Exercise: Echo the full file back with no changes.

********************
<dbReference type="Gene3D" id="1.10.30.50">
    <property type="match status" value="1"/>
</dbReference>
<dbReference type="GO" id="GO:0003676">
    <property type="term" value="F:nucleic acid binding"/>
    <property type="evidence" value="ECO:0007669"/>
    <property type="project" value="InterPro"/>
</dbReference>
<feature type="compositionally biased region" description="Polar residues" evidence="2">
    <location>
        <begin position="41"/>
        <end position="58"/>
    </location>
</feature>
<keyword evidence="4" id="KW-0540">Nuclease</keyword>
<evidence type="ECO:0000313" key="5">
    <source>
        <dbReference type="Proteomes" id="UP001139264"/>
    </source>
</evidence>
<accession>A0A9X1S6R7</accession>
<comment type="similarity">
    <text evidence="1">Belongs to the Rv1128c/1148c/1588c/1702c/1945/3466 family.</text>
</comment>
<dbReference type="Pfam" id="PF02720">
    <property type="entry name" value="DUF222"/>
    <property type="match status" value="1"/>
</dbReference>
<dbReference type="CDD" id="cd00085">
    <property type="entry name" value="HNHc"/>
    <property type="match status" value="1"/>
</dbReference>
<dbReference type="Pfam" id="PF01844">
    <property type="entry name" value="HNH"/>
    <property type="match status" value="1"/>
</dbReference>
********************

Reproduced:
<dbReference type="Gene3D" id="1.10.30.50">
    <property type="match status" value="1"/>
</dbReference>
<dbReference type="GO" id="GO:0003676">
    <property type="term" value="F:nucleic acid binding"/>
    <property type="evidence" value="ECO:0007669"/>
    <property type="project" value="InterPro"/>
</dbReference>
<feature type="compositionally biased region" description="Polar residues" evidence="2">
    <location>
        <begin position="41"/>
        <end position="58"/>
    </location>
</feature>
<keyword evidence="4" id="KW-0540">Nuclease</keyword>
<evidence type="ECO:0000313" key="5">
    <source>
        <dbReference type="Proteomes" id="UP001139264"/>
    </source>
</evidence>
<accession>A0A9X1S6R7</accession>
<comment type="similarity">
    <text evidence="1">Belongs to the Rv1128c/1148c/1588c/1702c/1945/3466 family.</text>
</comment>
<dbReference type="Pfam" id="PF02720">
    <property type="entry name" value="DUF222"/>
    <property type="match status" value="1"/>
</dbReference>
<dbReference type="CDD" id="cd00085">
    <property type="entry name" value="HNHc"/>
    <property type="match status" value="1"/>
</dbReference>
<dbReference type="Pfam" id="PF01844">
    <property type="entry name" value="HNH"/>
    <property type="match status" value="1"/>
</dbReference>